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21 Jun 2024
by Jo Gallacher, Dawn Lewis, Anna Scott, Maggie Williams

10 things we learned at REBA’s Wellbeing Congress 2024

REBA’s Wellbeing Congress is always a highlight in the reward and benefits calendar, but this year’s event saw more delegates, exhibitors and speakers come together than ever before

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With over 80 exhibitors and an impressive line-up of more than 40 expert speakers, this year’s REBA Wellbeing Congress, held on 20 June 2024 in London, was an invaluable opportunity for reward and benefits directors to understand how wider societal, economic, environmental and technological shifts are impacting employee expectations and experiences of work. 

Here’s 10 things we learnt from yesterday’s jam-packed conference. 

The cost of living crisis is by no-means over

Despite good news this week on falling levels of inflation, Aviva’s managing director - workplace, Emma Douglas, highlighted findings from its upcoming Working Lives 2024 research showing a significant number of employees are still being impacted by the high cost of living. 

Across the financial wellbeing sessions, there was a drive towards creating a more tailored approach to financial wellbeing by offering flexibility and choice when it comes to support - be it financial education, guidance or advice - and benefits offerings, such as workplace savings schemes and pensions. 

Only by providing choice and flexibility can employers hope to engage all employees with their financial needs.

Speaking during Aviva’s fireside chat, Karen Hartmann, vice president – head of compensation and benefits EMEA at Moody's, alluded to the need to change the narrative around financial wellbeing. 

She said: “Pensions are not a focus for all employees. You can’t just tell them it’s a good thing, you have to help them visualise it.

“We focus on engagement…and how we can use different forums to raise awareness [around financial wellbeing].” 

Employers are still struggling with data

Speak to any delegate or exhibitor and the key issue is data. The need for better data, for better analysis and to understand how best to act upon it.

It’s a topic that has been repeatedly reflected in REBA’s Employee Wellbeing Research 2024

The findings show how wellbeing data use is changing to analyse broader HR and business impact, with 67% of employers planning to analyse future cost risks to the business linked to workforce health/wellbeing in the next two years, up from just 15% who currently do this.

Andreas Hunter, head of wellbeing at Gallagher, highlighted that most employers are struggling with their data. 

He said the majority are experiencing barriers to data collection, data analysis and the technology that supports reward and benefits programmes.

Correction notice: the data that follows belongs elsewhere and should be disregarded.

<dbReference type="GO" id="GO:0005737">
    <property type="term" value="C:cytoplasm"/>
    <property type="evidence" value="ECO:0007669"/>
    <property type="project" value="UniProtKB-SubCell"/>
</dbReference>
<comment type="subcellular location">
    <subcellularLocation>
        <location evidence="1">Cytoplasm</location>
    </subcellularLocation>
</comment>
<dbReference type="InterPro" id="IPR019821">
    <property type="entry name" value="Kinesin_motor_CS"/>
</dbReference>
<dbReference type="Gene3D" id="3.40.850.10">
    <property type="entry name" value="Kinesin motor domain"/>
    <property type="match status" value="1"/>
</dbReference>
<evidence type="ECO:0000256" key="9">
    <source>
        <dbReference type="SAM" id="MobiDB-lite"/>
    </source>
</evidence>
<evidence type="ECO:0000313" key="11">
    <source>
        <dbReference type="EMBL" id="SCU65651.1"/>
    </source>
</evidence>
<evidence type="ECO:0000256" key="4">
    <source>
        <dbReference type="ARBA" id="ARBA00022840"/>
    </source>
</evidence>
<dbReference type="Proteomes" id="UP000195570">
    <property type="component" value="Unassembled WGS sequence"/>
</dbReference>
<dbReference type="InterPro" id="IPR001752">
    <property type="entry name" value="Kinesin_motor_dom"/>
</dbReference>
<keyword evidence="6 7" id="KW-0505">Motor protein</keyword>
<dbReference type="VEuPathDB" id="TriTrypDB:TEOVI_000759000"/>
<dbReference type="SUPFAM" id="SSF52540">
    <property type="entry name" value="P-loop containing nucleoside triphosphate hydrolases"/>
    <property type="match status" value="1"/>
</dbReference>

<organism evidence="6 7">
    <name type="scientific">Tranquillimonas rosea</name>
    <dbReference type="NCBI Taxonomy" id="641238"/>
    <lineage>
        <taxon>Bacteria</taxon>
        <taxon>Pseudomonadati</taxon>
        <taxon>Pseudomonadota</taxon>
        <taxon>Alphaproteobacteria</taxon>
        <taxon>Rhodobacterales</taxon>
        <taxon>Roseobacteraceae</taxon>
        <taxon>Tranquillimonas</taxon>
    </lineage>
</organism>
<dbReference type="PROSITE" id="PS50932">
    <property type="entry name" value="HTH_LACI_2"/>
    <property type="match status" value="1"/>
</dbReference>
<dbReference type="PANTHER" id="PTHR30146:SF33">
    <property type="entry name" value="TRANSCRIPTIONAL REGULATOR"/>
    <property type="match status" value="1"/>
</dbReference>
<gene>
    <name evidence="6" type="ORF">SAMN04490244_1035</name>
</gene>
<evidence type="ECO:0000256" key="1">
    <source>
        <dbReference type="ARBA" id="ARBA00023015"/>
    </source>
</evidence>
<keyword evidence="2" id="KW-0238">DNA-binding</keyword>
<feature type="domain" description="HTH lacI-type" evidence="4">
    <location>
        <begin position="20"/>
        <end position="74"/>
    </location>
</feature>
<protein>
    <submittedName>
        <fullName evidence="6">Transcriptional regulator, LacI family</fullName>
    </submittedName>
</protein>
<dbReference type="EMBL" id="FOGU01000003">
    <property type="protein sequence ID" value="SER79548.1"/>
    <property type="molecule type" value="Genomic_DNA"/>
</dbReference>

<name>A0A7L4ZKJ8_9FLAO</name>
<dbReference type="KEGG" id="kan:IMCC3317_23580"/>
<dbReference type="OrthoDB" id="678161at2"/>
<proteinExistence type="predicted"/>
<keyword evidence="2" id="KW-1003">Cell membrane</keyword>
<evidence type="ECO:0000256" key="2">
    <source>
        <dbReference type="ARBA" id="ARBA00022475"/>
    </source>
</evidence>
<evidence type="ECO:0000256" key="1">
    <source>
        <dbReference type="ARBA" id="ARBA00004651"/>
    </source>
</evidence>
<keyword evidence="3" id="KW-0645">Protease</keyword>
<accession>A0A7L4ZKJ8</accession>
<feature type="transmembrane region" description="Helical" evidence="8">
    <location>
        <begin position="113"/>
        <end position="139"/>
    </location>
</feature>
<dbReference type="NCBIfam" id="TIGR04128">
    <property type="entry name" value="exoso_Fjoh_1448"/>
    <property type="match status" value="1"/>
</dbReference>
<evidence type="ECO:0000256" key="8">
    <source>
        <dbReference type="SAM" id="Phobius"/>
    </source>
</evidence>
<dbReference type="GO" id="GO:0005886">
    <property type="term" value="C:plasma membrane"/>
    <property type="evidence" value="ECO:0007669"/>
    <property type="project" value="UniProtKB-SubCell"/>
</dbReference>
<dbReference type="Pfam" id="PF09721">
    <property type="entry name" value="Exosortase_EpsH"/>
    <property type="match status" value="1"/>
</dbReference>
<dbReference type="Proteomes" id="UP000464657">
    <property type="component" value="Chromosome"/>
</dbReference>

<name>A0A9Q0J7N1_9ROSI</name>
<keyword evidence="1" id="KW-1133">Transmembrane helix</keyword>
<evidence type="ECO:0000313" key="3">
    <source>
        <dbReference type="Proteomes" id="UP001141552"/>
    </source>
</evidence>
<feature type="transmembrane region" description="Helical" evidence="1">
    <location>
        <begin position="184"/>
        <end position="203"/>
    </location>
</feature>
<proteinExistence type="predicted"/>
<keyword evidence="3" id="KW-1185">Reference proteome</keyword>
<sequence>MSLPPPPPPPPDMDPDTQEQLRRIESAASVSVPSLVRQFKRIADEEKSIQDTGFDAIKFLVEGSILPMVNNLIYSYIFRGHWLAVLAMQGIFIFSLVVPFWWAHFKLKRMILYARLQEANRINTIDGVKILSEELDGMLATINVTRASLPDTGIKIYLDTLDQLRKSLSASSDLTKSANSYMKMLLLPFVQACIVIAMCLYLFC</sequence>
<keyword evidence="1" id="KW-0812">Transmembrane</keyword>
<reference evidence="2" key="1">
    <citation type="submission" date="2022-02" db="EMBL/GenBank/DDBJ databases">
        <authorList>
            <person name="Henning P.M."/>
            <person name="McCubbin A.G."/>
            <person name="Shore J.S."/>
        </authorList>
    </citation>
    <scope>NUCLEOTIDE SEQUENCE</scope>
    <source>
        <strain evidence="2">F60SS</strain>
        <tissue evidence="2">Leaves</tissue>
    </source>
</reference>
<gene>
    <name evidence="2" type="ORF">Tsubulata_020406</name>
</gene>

He sought to reassure employers that they weren’t alone in these challenges, but there is a more pragmatic approach to data analysis.

Delegates were reminded: “data is a tool to be used to achieve your objectives”.

Once you begin thinking about data in terms of achieving objectives the barriers can be overcome. 

Prevention is key to improving health outcomes 

To combat rising health and wellbeing benefit costs, prevention will be key, as will encouraging employees to look after their health. 

Kimberley Wilson, host of BBC Radio 4 podcast Made of Stronger Stuff, outlined the importance of looking after our minds by drinking water, and consuming food - containing iodine, and oily fish and leafy green vegetables - that supports brain health.

During her keynote speech, she said there was a tendency to wait for mental health problems to get so bad – a bout of depression or a panic attack – that someone feels unable to come into work, before we do anything about it.

She said: “Then we patch them up. But we don’t need to do that. There are things we can do each day to improve brain health, and employers can make that information available to employees.” 

Other elements of wellbeing, such as introducing health screening programmes, can help to mitigate any physical health issues on the horizon, while targeted financial wellbeing support is another example of how employers can improve mental health by reducing stress related to poor financial wellbeing.

Employers and insurers must work together more to reduce medical costs

Medical insurance claims have gone up by as much as 20%, while exposure levels – how many people have access to PMI – have not really changed, REBA Wellbeing Congress heard. 

There is a misalignment between how many people can access private healthcare and rising costs.

At a panel session on current trends and shifts in employee health and protection, Daniela Masters, director global health & wellness, Generali Employee Benefits, said that insurers and employee benefits professionals and networks need to come together to discuss solutions.

She said: “It’s not happening everywhere and clients are often disconnected because they have different goals.” 

Fellow panellist Dana Citron, head of global health and wellbeing at DHL Group, added that she is part of an insurance network which has helped the company build from the ground up. 

Jake Sanders, global wellbeing lead at Diageo, added: “It's important to get people around the table to talk about how employees approach healthcare and how they use it. Approaches can have vastly different costs but the same outcomes.”

UK companies have appetite for pay transparency